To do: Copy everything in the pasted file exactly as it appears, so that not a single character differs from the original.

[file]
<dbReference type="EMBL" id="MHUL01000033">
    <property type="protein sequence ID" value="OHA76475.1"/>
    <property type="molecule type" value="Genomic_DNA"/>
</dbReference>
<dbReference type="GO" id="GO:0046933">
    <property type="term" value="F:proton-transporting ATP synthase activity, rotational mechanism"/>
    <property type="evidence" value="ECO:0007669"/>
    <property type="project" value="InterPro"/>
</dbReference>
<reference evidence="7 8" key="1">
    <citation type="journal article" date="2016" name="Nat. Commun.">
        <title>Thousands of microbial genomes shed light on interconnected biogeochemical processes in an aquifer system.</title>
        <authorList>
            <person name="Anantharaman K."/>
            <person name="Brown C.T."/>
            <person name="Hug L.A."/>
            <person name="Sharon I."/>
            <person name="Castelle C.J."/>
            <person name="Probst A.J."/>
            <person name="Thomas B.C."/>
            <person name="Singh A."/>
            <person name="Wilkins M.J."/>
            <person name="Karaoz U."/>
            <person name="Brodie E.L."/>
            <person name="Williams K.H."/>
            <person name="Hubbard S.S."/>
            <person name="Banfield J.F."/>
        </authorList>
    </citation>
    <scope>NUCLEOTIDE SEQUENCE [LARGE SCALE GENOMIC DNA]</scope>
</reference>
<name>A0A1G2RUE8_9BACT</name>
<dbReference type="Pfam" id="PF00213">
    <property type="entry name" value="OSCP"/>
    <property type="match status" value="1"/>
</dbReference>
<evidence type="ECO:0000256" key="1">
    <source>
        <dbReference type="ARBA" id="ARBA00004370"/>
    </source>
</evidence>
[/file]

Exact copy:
<dbReference type="EMBL" id="MHUL01000033">
    <property type="protein sequence ID" value="OHA76475.1"/>
    <property type="molecule type" value="Genomic_DNA"/>
</dbReference>
<dbReference type="GO" id="GO:0046933">
    <property type="term" value="F:proton-transporting ATP synthase activity, rotational mechanism"/>
    <property type="evidence" value="ECO:0007669"/>
    <property type="project" value="InterPro"/>
</dbReference>
<reference evidence="7 8" key="1">
    <citation type="journal article" date="2016" name="Nat. Commun.">
        <title>Thousands of microbial genomes shed light on interconnected biogeochemical processes in an aquifer system.</title>
        <authorList>
            <person name="Anantharaman K."/>
            <person name="Brown C.T."/>
            <person name="Hug L.A."/>
            <person name="Sharon I."/>
            <person name="Castelle C.J."/>
            <person name="Probst A.J."/>
            <person name="Thomas B.C."/>
            <person name="Singh A."/>
            <person name="Wilkins M.J."/>
            <person name="Karaoz U."/>
            <person name="Brodie E.L."/>
            <person name="Williams K.H."/>
            <person name="Hubbard S.S."/>
            <person name="Banfield J.F."/>
        </authorList>
    </citation>
    <scope>NUCLEOTIDE SEQUENCE [LARGE SCALE GENOMIC DNA]</scope>
</reference>
<name>A0A1G2RUE8_9BACT</name>
<dbReference type="Pfam" id="PF00213">
    <property type="entry name" value="OSCP"/>
    <property type="match status" value="1"/>
</dbReference>
<evidence type="ECO:0000256" key="1">
    <source>
        <dbReference type="ARBA" id="ARBA00004370"/>
    </source>
</evidence>